Spontaneous Imbibition of a Wetting Fluid into a Fracture with Opposing Fractal Surfaces: Theory and Experimental Validation
Journal Article - Open Access
University of Tennessee Knoxville United States
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Spontaneous imbibition SI is a capillary-driven flow process, in which a wetting fluid moves into a porous medium displacing an existing non-wetting fluid. This process likely contributes to the loss of fracking fluids during hydraulic fracturing operations. It has also been proposed as a method for an enhanced recovery of hydrocarbons from fractured unconventional reservoirs. Numerous analytical and numerical approaches have been employed to model SI. Invariably, these idealize a fracture as the gap formed between parallel flat surfaces. In reality, rock fracture surfaces are rough over multiple scales, and this roughness will influence the contact angle and rate of fluid uptake. We derived an analytical model for the early-time SI behavior within a fracture bounded by parallel impermeable surfaces with fractal roughness assuming laminar flow. The model was tested by fitting it to experimental data for the SI of deionized water into air-filled rock fractures. Twenty cores from two rock types were investigated a tight sandstone Crossville and a gas shale Mancos. A simple Mode I longitudinal fracture was produced in each core by compressive loading between parallel flat plates using the Brazilian method. Half of the Mancos cores were fractured perpendicular to bedding, while the other half were fractured parallel to bedding. The two main parameters in the SI model are the mean separation distance between the fracture surfaces, x bar, and the fracture surface fractal dimension 2D3. The x bar was estimated for each core by measuring the geometric mean fracture aperture width through image analysis of the top and bottom faces, while D was estimated inversely by fitting the SI model to measurements of water uptake obtained using dynamic neutron radiography. The x bar values ranged from 45 micrometers to 190 micrometers, with a median of 93 micrometers.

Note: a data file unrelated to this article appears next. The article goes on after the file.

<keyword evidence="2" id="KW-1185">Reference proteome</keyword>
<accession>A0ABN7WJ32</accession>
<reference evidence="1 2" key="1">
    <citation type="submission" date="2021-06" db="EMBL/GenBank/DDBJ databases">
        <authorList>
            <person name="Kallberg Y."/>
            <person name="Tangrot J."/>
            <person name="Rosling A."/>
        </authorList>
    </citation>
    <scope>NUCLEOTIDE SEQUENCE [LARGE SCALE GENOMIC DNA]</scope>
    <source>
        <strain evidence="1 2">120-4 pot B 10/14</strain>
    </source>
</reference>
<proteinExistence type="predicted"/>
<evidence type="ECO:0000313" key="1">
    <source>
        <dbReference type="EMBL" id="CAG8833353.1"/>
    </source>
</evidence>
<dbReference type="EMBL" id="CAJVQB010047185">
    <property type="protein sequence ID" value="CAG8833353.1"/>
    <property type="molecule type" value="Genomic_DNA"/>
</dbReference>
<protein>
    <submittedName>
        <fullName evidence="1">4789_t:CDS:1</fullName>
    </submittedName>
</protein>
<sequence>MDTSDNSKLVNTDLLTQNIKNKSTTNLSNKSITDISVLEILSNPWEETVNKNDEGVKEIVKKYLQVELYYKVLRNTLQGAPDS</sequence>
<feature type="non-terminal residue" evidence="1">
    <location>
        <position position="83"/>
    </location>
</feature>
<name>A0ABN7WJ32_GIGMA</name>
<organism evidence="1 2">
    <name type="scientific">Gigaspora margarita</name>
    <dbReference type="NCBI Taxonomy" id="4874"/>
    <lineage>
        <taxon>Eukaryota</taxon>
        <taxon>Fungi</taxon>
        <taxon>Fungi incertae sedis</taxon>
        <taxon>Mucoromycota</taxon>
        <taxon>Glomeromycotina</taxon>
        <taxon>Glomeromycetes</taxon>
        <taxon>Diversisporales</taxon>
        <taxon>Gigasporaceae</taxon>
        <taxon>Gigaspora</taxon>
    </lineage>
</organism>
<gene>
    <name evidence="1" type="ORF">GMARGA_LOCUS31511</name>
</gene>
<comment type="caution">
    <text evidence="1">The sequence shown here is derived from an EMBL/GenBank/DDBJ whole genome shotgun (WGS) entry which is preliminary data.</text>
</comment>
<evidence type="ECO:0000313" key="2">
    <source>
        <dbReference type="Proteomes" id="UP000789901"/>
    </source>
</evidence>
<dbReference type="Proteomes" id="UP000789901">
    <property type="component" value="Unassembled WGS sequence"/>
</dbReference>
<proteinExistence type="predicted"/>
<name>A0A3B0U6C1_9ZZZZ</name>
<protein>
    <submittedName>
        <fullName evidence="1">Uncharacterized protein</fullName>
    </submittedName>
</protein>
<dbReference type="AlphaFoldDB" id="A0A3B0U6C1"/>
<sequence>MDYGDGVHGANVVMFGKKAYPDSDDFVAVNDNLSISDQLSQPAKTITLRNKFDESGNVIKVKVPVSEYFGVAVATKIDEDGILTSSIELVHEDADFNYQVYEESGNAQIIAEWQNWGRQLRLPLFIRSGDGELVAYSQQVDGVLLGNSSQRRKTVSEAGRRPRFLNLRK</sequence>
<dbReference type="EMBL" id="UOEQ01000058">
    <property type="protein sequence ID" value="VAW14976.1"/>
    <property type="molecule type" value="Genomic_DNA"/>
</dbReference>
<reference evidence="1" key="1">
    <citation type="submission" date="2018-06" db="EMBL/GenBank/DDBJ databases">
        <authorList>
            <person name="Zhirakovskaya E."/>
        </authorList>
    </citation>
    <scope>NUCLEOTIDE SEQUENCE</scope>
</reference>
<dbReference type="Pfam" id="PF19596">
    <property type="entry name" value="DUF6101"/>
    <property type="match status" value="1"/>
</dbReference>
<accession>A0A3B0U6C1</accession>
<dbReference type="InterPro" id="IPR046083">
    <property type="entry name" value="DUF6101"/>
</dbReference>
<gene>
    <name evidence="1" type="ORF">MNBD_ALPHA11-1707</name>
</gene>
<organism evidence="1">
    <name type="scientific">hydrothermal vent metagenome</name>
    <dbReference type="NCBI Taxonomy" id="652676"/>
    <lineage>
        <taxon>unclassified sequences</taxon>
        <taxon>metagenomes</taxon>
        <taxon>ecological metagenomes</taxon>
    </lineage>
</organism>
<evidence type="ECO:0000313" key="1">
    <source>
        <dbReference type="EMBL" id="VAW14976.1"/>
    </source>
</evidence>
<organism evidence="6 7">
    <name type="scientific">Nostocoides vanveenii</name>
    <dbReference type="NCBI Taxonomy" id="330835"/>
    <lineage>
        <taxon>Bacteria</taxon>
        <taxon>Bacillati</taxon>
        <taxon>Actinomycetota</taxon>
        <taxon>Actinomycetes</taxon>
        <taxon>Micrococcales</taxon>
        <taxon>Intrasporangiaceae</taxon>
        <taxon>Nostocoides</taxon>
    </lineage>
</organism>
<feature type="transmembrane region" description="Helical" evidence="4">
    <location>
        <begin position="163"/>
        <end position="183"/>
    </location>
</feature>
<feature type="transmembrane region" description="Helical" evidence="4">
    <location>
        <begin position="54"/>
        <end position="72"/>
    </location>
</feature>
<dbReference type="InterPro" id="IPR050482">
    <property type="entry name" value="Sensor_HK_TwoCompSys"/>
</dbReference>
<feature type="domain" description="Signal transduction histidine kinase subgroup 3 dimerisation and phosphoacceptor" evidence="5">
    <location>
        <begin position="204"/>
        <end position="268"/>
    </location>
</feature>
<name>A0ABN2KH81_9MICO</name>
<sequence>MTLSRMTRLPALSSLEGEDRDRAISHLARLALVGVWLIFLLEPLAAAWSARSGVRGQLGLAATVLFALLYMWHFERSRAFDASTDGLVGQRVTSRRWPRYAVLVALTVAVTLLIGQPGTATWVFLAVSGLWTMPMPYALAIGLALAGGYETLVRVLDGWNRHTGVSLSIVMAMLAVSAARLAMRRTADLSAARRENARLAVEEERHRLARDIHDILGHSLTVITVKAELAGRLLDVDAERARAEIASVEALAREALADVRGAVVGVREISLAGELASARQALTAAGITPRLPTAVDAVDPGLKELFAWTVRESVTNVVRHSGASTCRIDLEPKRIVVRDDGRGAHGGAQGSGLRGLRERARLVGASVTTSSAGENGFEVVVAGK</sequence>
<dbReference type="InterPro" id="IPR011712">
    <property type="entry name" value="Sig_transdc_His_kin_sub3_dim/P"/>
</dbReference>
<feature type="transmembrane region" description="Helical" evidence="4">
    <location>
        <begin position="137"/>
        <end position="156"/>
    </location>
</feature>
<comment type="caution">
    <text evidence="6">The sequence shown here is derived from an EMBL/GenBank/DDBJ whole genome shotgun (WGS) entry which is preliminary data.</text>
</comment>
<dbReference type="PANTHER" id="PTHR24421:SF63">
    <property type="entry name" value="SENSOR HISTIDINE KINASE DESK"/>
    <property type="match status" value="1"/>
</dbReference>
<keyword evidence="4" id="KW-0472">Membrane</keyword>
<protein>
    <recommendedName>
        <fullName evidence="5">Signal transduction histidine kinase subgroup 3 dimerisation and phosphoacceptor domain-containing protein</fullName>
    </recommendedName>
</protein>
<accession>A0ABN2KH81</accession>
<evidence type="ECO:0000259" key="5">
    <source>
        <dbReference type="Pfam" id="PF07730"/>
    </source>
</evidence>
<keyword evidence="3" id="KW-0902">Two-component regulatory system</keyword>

- Fluid Mechanics